Chest Heart and Stroke Scotland and the Scottish Government will invest £760,000 to coordinate care for those with ongoing symptoms
Vital new funding has been announced to help those struggling to recover from Covid-19.
Chest Heart and Stroke Scotland (CHSS) has announced £760,000 of joint funding with the Scottish Government which it says is a vital first step to creating a coordinated nationwide approach to care for people with Long Covid.
The package, which will see Scottish Government contribute £460,000 of funds with £300,000 provided from CHSS, will boost capacity for the charity’s support services. Over the coming months it will also lead to the creation of a coordinated nationwide care pathway between the NHS, GPs and CHSS.
The development comes following the charity’s Long Covid Care Now campaign which saw people send over a thousand emails to their MSPs urging action to offer better care for people with the condition.
Long Covid is a complex condition with sufferers experiencing a variety of symptoms ranging from breathlessness, chronic fatigue, anxiety and stress. It is estimated that as many as 10% of people who have had Covid-19 are now living with Long Covid in Scotland.
Chest Heart and Stroke Scotland has set up an Advice Line for people with Long Covid to help people manage feelings of anxiety, breathlessness, fatigue and stress. It is already open for people to call - 0808 801 0899 - and over the coming months the charity’s services will become a routine part of the NHS referral system meaning that GPs and health professionals will automatically be able to refer patients to the service for help.
Discussions are continuing with the Scottish Government on other areas where people affected by Long Covid have identified improvements including the need for better training for health professionals, access to tests and rehabilitation.
Jane-Claire Judson, chief executive of Chest Heart and Stroke Scotland, said: “No one should be left to struggle with Long Covid alone. This joint funding package with the Scottish Government is a vital first step in providing better all-round care for people suffering the debilitating long-term effects of this devastating virus.
“There are a number of steps still to take to get to a fully integrated, nationwide service for Long Covid, but this funding will make sure that people can now get better support. Over the coming months we will be working with people living with Long Covid, the NHS and the Scottish Government to make sure that the process of accessing the full range of help and support gets easier.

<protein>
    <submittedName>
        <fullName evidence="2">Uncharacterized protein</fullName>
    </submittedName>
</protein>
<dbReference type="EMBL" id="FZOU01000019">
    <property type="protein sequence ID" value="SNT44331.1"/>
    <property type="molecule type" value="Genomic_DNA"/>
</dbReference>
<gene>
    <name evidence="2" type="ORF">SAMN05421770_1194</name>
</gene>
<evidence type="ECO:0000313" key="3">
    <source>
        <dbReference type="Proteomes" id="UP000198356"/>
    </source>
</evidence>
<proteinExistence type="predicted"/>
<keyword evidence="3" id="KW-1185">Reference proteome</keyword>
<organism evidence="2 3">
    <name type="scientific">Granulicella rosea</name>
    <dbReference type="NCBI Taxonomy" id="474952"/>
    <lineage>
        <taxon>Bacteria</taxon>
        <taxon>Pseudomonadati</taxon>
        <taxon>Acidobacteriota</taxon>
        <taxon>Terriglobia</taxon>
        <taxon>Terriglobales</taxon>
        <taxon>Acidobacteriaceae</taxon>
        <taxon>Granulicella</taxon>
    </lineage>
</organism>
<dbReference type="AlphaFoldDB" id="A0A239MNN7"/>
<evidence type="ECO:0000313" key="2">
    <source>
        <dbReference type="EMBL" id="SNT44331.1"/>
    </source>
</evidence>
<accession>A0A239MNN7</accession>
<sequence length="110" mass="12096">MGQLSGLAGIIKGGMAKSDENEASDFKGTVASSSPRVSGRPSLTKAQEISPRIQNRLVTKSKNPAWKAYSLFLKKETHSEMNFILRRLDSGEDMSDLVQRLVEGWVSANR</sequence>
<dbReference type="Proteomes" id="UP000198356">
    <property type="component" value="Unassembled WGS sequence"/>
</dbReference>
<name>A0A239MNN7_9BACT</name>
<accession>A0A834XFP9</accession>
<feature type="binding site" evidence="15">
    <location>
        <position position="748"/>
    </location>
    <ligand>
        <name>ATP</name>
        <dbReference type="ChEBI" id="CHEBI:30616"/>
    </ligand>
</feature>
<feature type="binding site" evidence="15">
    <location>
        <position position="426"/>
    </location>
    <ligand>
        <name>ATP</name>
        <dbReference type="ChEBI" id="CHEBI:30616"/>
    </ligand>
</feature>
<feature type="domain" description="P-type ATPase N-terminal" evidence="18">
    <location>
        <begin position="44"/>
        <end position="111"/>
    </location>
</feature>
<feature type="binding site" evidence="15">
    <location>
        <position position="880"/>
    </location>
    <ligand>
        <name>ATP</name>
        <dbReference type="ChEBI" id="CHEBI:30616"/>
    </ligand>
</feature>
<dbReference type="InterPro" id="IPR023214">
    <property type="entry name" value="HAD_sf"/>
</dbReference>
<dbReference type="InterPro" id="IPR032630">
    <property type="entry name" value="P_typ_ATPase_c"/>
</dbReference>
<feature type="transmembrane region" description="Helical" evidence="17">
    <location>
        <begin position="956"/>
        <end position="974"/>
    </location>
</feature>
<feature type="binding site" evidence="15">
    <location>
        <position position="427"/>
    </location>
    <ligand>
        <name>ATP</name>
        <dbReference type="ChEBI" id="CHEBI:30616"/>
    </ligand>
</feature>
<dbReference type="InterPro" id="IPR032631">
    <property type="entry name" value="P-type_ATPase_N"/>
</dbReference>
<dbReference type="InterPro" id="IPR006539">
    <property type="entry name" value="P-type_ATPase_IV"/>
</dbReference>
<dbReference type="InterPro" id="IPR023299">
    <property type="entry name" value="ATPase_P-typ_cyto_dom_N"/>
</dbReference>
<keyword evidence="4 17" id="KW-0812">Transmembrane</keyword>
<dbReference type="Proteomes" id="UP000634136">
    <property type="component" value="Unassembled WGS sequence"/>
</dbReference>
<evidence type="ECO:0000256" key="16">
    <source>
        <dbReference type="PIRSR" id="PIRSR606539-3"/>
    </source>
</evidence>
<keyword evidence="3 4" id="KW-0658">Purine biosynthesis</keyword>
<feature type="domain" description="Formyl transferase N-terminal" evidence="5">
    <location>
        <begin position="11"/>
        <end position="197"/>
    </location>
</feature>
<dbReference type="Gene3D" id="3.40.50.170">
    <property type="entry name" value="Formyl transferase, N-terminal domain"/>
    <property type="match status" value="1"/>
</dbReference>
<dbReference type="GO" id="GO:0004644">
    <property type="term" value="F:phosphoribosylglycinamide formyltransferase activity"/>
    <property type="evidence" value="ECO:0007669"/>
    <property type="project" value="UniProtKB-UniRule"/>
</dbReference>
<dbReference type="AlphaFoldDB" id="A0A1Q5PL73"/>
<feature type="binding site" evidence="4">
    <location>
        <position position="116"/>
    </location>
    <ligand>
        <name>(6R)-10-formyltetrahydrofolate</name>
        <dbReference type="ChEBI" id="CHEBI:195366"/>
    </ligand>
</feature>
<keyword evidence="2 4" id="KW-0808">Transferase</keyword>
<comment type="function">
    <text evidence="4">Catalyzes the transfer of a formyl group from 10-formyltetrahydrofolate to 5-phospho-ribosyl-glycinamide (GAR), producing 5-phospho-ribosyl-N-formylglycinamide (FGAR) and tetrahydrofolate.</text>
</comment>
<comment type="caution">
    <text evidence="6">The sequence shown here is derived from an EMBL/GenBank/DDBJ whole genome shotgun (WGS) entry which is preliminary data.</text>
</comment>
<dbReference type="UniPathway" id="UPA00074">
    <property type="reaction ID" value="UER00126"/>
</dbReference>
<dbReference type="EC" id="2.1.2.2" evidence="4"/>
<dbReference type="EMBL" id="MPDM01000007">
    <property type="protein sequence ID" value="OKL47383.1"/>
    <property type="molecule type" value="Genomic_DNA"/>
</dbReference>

“Right now, we’re encouraging people affected to call our Long Covid Advice Line on 0808 801 0899 for help. Please do not suffer alone.”
Health secretary Jeane Freeman said: “We know that many people are suffering from the effects of the virus on both their physical and mental health. We are committed to ensuring they have nationwide and co-ordinated care that meets their needs. I’m pleased that working with Chest, Heart and Stroke we are able to benefit from their experience and with the financial support we’ve provided, work to help provide the right care to those affected.
“There is still much to learn and a great deal to be done, but this government, clinicians, specialist healthcare professionals and important organisations like Chest Heart and Stroke Scotland are working hard to make sure people can access the services currently available and that we make the improvements needed as quickly as possible.
“The Scottish Government recognises and is grateful for the vital work third sector organisations, including Chest, Heart and Stroke Scotland, are doing across the country to support people who are living with the longer term effects of Covid-19.”
Dr Amy Small is a GP who has been living with Long Covid. She said: “Having someone to help you live day to day with Long Covid is so important. The impact of this virus affects your whole life. I lost the job that I loved because I wasn’t well enough to continue, I lost my health and it really affects you mentally.
“There’s lots that we still need to fix, but it’s great to see that everyone is coming together to build the service that people with Long Covid need and want.”
Long Covid suffer Sandra Potter, age 72 from Bathgate in West Lothian explains why this comes as welcome news. She said: “I am so pleased someone is finally listening to us. I saw a doctor after I first got Covid, and she apologised because she couldn’t do anything for me. She said to me ‘just take it easy and try to recover’.
“Well, I’m trying, but I’m still not feeling any better and I know there are lots of people like me.
“It is a relief to hear that Chest Heart and Stroke Scotland and the Scottish Government is taking this seriously. It gives me hope that there might be a recovery for us all.”